# Trigonometry Problem: Finding sin2Ө Given sinӨ + cosӨ = 4/3

• Samurai44
In summary: Thanks!In summary, the student is trying to solve for cosθ and sinθ but realizes that it won't be unique. He tries a method that involves squaring both sides of the equation.

## Homework Statement

sinӨ + cosӨ =4/3 ,, then sin2Ө = ... ?

## Homework Equations

sin2Ө = 2cosӨsinӨ
or any trigonometry functions...

## The Attempt at a Solution

I tried to write sinӨ + cosӨ =4/3 in the form of cosӨsinӨ but couldn't..
is there a possible way to solve it ?

sin2θ+cos2θ=1

Nathanael said:
sin2θ+cos2θ=1
how is that possible ?

I'm sorry for the unhelpful post, I was assuming you knew that equation and were just forgetting it.

The equation comes from Pythagorean's theorem and it's always true for all θ (so you can use it in

Imagine (or draw) the Unit Circle. The x coordinate of a point on the circle is cosθ, and the y coordinate is sinθ (where θ is the angle between the point and the positive x-axis). We know from Pythagorean's theorem that x2+y2=1 (because 1 is the radius of the circle) therefore sin2θ+cos2θ=1

Edit:
Or I could have said, the equation of the unit circle is x2+y2=1, therefore sin2θ+cos2θ=1

Nathanael said:
I'm sorry for the unhelpful post, I was assuming you knew that equation and were just forgetting it.

The equation comes from Pythagorean's theorem and it's always true for all θ (so you can use it in

Imagine (or draw) the Unit Circle. The x coordinate of a point on the circle is cosθ, and the y coordinate is sinθ (where θ is the angle between the point and the positive x-axis). We know from Pythagorean's theorem that x2+y2=1 (because 1 is the radius of the circle) therefore sin2θ+cos2θ=1

Edit:
Or I could have said, the equation of the unit circle is x2+y2=1, therefore sin2θ+cos2θ=1
yeah i know this equation , what i meant is how can i use it to solve this problem ?
i tried it but didnt get the answer :(

sin2θ+cos2θ=1
sinθ+cosθ=4/3

I haven't done the manipulations, but that is 2 equations with 2 unknowns; it should be enough to uniquely determine cosθ and sinθ
(In other words, there should be only 1 pair of cosθ and sinθ which add to 4/3 while also having their squares add to one.)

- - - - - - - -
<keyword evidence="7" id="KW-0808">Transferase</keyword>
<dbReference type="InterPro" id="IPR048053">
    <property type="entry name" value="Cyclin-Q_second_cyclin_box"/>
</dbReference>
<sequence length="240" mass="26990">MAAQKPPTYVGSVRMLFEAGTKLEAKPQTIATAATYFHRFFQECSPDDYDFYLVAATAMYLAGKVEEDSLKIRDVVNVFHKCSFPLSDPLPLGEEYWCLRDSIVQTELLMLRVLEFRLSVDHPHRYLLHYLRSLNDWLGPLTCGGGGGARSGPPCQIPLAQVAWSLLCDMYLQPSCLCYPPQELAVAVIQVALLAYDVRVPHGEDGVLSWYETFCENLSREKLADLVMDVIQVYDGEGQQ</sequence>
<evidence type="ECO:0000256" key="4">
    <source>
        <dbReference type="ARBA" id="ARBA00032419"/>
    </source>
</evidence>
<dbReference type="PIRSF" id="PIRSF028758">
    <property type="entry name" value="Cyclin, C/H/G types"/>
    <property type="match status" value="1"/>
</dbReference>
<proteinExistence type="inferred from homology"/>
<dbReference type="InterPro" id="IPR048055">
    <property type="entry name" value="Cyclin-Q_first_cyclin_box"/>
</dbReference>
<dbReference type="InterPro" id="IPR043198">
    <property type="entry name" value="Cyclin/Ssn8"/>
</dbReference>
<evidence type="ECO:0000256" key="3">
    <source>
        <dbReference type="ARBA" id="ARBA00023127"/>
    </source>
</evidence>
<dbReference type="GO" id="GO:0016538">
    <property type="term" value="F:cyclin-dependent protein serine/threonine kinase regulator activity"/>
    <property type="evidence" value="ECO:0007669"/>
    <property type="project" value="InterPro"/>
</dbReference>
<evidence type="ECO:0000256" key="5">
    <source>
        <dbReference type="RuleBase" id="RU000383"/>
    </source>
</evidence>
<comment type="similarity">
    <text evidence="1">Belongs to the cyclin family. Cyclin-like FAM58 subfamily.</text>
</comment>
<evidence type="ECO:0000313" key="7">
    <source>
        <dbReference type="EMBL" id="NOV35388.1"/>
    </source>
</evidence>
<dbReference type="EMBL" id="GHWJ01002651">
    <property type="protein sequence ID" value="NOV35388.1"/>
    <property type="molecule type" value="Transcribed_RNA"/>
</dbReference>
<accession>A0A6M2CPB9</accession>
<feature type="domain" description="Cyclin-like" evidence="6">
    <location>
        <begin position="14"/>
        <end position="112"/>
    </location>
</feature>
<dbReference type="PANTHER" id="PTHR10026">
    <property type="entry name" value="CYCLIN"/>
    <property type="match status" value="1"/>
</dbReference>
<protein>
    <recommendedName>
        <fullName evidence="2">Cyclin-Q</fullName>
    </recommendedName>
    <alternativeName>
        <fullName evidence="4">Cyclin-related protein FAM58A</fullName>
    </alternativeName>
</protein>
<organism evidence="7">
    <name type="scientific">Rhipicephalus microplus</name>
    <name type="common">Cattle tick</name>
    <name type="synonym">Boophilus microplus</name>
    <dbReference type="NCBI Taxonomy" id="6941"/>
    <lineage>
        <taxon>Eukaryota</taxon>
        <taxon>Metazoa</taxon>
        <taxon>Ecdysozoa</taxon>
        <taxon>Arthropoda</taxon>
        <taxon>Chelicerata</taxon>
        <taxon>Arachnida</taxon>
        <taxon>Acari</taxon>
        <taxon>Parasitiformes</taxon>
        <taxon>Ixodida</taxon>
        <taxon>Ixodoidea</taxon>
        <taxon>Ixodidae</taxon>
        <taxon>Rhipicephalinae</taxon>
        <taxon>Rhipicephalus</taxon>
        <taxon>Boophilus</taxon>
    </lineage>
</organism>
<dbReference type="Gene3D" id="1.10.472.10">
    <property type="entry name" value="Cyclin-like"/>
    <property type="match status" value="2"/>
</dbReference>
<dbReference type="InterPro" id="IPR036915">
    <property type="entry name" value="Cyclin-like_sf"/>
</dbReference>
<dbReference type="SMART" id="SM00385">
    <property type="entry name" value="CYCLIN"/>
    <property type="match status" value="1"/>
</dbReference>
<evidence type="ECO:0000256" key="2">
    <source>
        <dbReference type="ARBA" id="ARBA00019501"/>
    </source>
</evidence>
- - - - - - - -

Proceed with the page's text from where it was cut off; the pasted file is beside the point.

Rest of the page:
I just realized, it won't uniquely determine cosθ and sinθ, because you could simply interchange cosθ and sinθ and you will have another solution. But this shouldn't change the answer since your formula for sin(2θ) involves the product of the two (which remains unchanged if you interchange them).

Nathanael said:
sin2θ+cos2θ=1
sinθ+cosθ=4/3

I haven't done the manipulations, but that is 2 equations with 2 unknowns; it should be enough to uniquely determine cosθ and sinθ
(In other words, there should be only 1 pair of cosθ and sinθ which add to 4/3 while also having their squares add to one.)
oh i got it know ,, thanks a lot

No problem

I assumed you were suggesting he square both sides of his equation: if $sin(x)+ cos(x)= 4/3$ so $(sin(x)+ cos(x))^2= sin^2(x)+ 2sin(x)cos(x)+ cos^2(x)= 16/9$. But $sin^2(x)+ cos^2(x)= 1$ so this is $2sin(x)cos(x)+ 1= 16/9$, $2sin(x)cos(x)= 7/9$.

Nathanael
HallsofIvy said:
I assumed you were suggesting he square both sides of his equation: if $sin(x)+ cos(x)= 4/3$ so $(sin(x)+ cos(x))^2= sin^2(x)+ 2sin(x)cos(x)+ cos^2(x)= 16/9$. But $sin^2(x)+ cos^2(x)= 1$ so this is $2sin(x)cos(x)+ 1= 16/9$, $2sin(x)cos(x)= 7/9$.
Nice method :)

## 1. What is trigonometry?

Trigonometry is a branch of mathematics that focuses on the study of triangles and the relationships between their sides and angles. It involves using ratios and functions to solve problems involving triangles in a variety of contexts.

## 2. What are the three basic trigonometric functions?

The three basic trigonometric functions are sine, cosine, and tangent. These functions are used to relate the angles of a triangle to the lengths of its sides. Sine is the ratio of the opposite side to the hypotenuse, cosine is the ratio of the adjacent side to the hypotenuse, and tangent is the ratio of the opposite side to the adjacent side.

## 3. How do I find the missing side length in a right triangle using trigonometry?

To find a missing side length in a right triangle, you can use the Pythagorean theorem or one of the trigonometric functions. If you know the lengths of two sides and are looking for the third, you can use sine, cosine, or tangent depending on which sides and angle are given. If you know two angles and one side, you can use the sine or cosine functions to find the missing side length.

## 4. How is trigonometry used in real life?

Trigonometry has many practical applications in fields such as engineering, physics, and navigation. It is used to measure and analyze angles and distances, as well as to design and construct buildings, bridges, and other structures. Trigonometry is also used in astronomy to calculate the positions and movements of celestial bodies.

## 5. What is the unit circle and how is it used in trigonometry?

The unit circle is a circle with a radius of 1 centered at the origin of a coordinate plane. It is used in trigonometry to define the trigonometric functions for any angle, not just those in a right triangle. The x-coordinate on the unit circle represents the cosine of an angle, and the y-coordinate represents the sine. The unit circle is also used to find the values of trigonometric functions for special angles, such as 30°, 45°, and 60°.